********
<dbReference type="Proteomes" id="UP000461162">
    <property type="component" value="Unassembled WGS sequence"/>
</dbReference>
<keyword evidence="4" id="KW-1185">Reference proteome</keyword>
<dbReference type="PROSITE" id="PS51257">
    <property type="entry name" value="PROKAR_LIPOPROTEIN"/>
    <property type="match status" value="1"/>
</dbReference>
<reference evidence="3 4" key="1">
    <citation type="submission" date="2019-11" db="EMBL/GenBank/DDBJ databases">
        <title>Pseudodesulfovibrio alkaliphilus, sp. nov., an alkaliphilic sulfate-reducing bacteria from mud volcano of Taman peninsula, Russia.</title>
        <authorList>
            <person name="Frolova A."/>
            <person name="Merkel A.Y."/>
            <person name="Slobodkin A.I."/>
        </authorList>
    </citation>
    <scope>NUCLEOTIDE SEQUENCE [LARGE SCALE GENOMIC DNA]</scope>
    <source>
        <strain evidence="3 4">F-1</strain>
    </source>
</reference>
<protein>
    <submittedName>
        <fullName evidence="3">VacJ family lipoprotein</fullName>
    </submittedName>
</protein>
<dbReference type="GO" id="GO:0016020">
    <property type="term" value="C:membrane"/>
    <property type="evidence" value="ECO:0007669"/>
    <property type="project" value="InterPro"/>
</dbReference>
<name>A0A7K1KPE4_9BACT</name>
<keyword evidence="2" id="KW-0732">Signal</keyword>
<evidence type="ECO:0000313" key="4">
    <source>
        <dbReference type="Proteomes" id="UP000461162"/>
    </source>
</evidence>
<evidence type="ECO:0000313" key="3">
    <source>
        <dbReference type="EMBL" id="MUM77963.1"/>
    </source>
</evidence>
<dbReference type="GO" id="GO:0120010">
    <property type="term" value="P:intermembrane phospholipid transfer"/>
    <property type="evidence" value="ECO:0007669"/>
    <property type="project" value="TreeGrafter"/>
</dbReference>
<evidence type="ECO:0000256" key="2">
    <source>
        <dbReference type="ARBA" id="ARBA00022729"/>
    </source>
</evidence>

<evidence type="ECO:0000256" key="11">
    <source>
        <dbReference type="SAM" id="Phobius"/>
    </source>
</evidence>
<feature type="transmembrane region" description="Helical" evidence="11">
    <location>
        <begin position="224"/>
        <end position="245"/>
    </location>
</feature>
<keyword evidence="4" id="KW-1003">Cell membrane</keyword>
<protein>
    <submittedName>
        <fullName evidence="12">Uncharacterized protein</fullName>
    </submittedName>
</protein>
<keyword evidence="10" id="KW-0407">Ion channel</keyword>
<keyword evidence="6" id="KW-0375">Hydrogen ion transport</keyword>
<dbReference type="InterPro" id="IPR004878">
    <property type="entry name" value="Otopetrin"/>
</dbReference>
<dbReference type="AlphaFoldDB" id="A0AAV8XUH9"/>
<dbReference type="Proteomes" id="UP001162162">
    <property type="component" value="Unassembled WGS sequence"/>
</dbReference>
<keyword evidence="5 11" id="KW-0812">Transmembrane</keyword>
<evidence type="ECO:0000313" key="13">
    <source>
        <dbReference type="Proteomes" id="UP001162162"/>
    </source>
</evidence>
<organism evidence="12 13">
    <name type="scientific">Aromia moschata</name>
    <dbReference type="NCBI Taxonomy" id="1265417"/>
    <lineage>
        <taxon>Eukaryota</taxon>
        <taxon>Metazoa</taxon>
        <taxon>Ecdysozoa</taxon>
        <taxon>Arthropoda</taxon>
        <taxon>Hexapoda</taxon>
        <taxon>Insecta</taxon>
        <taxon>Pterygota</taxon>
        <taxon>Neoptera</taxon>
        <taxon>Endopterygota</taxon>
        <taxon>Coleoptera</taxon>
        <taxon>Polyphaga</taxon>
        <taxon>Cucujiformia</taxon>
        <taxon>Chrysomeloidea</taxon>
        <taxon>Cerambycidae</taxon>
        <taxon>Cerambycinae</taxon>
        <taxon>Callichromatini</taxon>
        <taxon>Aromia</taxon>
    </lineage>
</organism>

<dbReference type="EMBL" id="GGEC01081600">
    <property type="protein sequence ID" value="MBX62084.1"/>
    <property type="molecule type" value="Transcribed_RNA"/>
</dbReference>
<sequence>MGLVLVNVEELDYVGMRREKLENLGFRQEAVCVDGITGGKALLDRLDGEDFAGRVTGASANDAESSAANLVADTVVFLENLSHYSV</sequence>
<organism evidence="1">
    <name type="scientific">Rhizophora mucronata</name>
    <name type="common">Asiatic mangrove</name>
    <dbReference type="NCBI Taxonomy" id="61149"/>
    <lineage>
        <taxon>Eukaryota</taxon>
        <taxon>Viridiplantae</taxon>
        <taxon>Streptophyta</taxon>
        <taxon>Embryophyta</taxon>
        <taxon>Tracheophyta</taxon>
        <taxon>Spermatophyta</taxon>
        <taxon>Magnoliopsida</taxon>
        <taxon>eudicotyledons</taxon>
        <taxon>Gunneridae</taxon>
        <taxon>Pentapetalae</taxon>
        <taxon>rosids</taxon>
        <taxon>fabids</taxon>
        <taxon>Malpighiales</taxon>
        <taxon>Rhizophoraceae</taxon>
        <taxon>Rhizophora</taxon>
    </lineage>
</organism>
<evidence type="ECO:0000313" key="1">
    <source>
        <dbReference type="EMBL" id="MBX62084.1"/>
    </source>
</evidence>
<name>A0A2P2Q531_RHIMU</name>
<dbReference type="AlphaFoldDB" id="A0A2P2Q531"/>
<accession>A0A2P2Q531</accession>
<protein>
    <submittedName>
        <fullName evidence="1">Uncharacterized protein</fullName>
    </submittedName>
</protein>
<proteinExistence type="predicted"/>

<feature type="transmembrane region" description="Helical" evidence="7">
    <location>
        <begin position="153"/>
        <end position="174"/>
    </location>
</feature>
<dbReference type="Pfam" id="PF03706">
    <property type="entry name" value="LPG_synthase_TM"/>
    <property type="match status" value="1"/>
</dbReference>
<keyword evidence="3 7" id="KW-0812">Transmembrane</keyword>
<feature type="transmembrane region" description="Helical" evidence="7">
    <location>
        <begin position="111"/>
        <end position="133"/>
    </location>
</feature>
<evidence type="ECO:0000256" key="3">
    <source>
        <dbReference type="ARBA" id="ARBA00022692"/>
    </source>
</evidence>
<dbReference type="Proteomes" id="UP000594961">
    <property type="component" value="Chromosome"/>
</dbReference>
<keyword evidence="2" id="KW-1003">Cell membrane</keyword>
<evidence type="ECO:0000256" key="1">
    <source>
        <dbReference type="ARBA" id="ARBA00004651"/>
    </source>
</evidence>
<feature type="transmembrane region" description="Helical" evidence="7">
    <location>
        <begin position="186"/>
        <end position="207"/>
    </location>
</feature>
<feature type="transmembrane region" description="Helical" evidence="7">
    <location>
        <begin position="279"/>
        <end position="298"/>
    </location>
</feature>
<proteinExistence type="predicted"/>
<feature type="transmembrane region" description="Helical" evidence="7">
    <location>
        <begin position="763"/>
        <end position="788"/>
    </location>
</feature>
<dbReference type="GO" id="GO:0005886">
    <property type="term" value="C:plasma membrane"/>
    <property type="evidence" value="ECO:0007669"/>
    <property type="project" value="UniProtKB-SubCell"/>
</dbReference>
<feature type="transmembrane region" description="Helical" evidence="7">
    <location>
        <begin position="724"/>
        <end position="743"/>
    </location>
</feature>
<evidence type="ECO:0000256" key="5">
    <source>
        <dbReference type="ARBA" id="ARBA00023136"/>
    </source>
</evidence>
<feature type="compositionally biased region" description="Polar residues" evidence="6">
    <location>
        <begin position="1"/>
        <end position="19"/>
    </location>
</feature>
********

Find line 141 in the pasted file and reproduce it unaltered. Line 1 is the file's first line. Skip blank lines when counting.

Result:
</evidence>